Republic of Ireland news

'Memory man' Jimmy Magee remembered by stars of sport following death aged 82

Legendary broadcaster Jimmy Magee has died aged 82. Picture by RTÉ
Suzanne McGonagle and PA

BROADCASTING legend Jimmy Magee was remembered last night by stars of many of the iconic sporting moments he is indelibly linked to.

One of the best loved voices of sport in Ireland, with a career at RTÉ which spanned half a century, he died aged 82 yesterday.

From athletics to boxing and World Cup finals to Olympic games, the Co Louth man became known as the 'Memory Man' for his remarkable breadth of knowledge.

Born in New York but raised in the Cooley Peninsula, he joined RTÉ in 1956, starting out on the radio programme Junior Sports Magazine.

Magee was behind the microphone for many of the greatest days in Irish and international sport, working at 11 Olympic Games and 12 World Cups.

He also provided commentary on more than 200 soccer internationals and many Tour de France races featuring Irish stars.

Some of his most memorable moments on air included calling home John Treacy to silver medal success at the 1984 Olympics in Los Angeles, Barry McGuigan's world title fight in Loftus Road in 1985 and Katie Taylor's Olympic success in London in 2012.

During the 1990s Magee also worked for UTV, fulfilling a life-long ambition to commentate on All-Ireland finals.

He worked alongside Adrian Logan on The Gaelic Game and the Co Tyrone man last night paid tribute to a "true broadcasting legend".

"He was easy to work with and a total gentleman," he said.

"Jimmy was just like your friendly uncle, who never went past you without stopping to say hello or help you.

"He was a professional in everything he did, a decent man and an excellent commentator."

Venturing outside the commentary box, Magee's encyclopaedic memory saw him paired with Belfast-born George Hamilton on the RTÉ quiz show Know Your Sport, in which viewers would pose trivia questions in an attempt to catch him out.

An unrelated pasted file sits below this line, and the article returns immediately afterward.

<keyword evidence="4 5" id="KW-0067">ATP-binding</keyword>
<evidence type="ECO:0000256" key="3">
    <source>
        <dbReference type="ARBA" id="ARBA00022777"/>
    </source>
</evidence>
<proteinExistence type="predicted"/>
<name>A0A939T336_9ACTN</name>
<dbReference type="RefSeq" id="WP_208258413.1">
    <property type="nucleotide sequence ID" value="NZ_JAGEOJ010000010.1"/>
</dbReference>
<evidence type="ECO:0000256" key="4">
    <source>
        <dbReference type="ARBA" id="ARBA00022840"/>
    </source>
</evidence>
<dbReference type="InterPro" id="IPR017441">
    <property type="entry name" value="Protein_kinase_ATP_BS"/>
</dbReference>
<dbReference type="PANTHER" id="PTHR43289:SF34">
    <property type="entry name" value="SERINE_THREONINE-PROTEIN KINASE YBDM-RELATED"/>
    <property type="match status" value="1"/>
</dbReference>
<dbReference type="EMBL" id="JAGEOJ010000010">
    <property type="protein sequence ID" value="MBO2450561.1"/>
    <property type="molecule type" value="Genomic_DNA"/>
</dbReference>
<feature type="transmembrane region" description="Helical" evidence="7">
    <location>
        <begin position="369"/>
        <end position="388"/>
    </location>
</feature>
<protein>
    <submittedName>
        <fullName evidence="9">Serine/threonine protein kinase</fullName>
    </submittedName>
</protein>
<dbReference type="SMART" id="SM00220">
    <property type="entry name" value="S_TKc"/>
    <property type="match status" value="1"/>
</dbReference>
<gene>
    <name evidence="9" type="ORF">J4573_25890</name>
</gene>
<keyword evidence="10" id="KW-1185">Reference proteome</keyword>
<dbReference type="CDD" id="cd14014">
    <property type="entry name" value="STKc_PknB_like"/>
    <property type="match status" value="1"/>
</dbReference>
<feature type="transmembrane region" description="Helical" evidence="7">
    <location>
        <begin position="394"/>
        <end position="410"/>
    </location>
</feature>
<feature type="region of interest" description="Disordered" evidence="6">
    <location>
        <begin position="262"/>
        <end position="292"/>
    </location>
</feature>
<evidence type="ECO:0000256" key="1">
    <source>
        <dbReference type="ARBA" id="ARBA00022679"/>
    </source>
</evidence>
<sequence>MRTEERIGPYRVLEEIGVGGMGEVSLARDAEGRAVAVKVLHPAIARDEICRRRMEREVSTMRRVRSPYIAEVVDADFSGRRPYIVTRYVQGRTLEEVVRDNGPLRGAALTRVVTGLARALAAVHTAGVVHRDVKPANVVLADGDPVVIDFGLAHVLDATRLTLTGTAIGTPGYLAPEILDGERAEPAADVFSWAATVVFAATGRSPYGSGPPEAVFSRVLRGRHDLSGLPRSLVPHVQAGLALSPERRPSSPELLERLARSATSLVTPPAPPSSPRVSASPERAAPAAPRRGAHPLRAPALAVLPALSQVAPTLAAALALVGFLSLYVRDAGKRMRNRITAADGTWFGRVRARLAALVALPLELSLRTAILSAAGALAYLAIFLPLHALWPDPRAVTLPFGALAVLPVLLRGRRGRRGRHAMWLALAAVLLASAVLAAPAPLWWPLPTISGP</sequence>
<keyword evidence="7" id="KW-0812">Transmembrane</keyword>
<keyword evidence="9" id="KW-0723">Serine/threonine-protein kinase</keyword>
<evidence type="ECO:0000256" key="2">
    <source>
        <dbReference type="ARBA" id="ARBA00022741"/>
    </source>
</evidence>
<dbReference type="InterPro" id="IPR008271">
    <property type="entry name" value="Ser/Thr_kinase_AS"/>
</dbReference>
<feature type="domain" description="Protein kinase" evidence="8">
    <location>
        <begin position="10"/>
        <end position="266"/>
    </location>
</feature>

He also presented Superstars, which saw stars of different sports compete against each other, and was behind the Jimmy Magee All Stars celebrity matches which raised millions for charity.

Dee Forbes, director-general of RTÉ, said he was a "broadcasting giant".

"As a keen sports fan, Jimmy Magee helped shape my strongest and fondest early sporting memories and even during the many years I lived and worked outside the country, he was there to bring so many great sporting occasions to life in his own inimitable style; he knew how to make these moments mean so much more.

"Jimmy will be sorely missed by his many former colleagues and friends at RTÉ and by sports fans the length and breadth of the country."

President Michael D Higgins said Mr Magee's contributions to sports broadcasting were immense.

Tributes have been paid to Mr Magee, one of the best loved faces of sport in Ireland with a career spanning half a century. Picture by Niall Carson/PA Wire

"He reported on some of the most iconic sporting moments in sport but also had a genuine interest in the human side of everyday sports," he said.

"He will be missed by all those who appreciate and care for the world of sports."

Fianna Fail leader Micheal Martin also said Mr Magee "encapsulated all that is good in Irish sports broadcasting".

"Jimmy's passion for sport, of any description, was legendary," he said.

"A quick wit, he respected the players and they, in turn, respected him."

Former Republic of Ireland goalkeeper Shay Given described Magee as "one of the best commentators of Irish sport", while Barry McGuigan said he was an "amazing commentator and a great man".

Former Irish international Paul McGrath also said he was a "gentleman of Irish sport", and Katie Taylor said his was "a voice that will never be forgotten".

Mr Magee's encyclopedic memory of sport earned him the title of 'Memory man'

The broadcaster's son Paul died in 2008 from motor neurone disease and he became a patron of the Irish Motor Neurone Disease Association, which also paid tribute last night.

Chief executive Aisling Farrell said: "Jimmy was a constant presence in our fundraising for so long, and helped raise the profile of an illness that has such a devastating effect on people living with motor neurone disease."

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